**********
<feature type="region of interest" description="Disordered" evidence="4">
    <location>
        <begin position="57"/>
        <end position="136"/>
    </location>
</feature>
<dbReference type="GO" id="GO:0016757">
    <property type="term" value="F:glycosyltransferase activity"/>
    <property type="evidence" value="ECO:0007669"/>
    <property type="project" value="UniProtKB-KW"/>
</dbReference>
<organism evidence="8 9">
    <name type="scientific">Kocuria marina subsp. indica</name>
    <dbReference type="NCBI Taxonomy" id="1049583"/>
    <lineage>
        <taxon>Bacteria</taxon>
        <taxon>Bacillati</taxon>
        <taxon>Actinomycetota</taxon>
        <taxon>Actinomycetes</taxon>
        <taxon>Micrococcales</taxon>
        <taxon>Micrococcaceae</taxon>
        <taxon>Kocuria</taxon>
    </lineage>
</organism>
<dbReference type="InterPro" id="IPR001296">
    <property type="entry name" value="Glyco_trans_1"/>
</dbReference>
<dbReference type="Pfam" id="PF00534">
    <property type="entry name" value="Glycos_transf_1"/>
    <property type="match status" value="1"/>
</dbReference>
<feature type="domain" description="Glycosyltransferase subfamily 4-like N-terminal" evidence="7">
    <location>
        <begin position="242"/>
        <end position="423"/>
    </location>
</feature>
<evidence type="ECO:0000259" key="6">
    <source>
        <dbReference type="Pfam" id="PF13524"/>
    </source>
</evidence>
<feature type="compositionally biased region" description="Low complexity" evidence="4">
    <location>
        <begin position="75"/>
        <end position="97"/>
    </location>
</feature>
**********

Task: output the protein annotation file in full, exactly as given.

<feature type="region of interest" description="Disordered" evidence="4">
    <location>
        <begin position="57"/>
        <end position="136"/>
    </location>
</feature>
<dbReference type="GO" id="GO:0016757">
    <property type="term" value="F:glycosyltransferase activity"/>
    <property type="evidence" value="ECO:0007669"/>
    <property type="project" value="UniProtKB-KW"/>
</dbReference>
<organism evidence="8 9">
    <name type="scientific">Kocuria marina subsp. indica</name>
    <dbReference type="NCBI Taxonomy" id="1049583"/>
    <lineage>
        <taxon>Bacteria</taxon>
        <taxon>Bacillati</taxon>
        <taxon>Actinomycetota</taxon>
        <taxon>Actinomycetes</taxon>
        <taxon>Micrococcales</taxon>
        <taxon>Micrococcaceae</taxon>
        <taxon>Kocuria</taxon>
    </lineage>
</organism>
<dbReference type="InterPro" id="IPR001296">
    <property type="entry name" value="Glyco_trans_1"/>
</dbReference>
<dbReference type="Pfam" id="PF00534">
    <property type="entry name" value="Glycos_transf_1"/>
    <property type="match status" value="1"/>
</dbReference>
<feature type="domain" description="Glycosyltransferase subfamily 4-like N-terminal" evidence="7">
    <location>
        <begin position="242"/>
        <end position="423"/>
    </location>
</feature>
<evidence type="ECO:0000259" key="6">
    <source>
        <dbReference type="Pfam" id="PF13524"/>
    </source>
</evidence>
<feature type="compositionally biased region" description="Low complexity" evidence="4">
    <location>
        <begin position="75"/>
        <end position="97"/>
    </location>
</feature>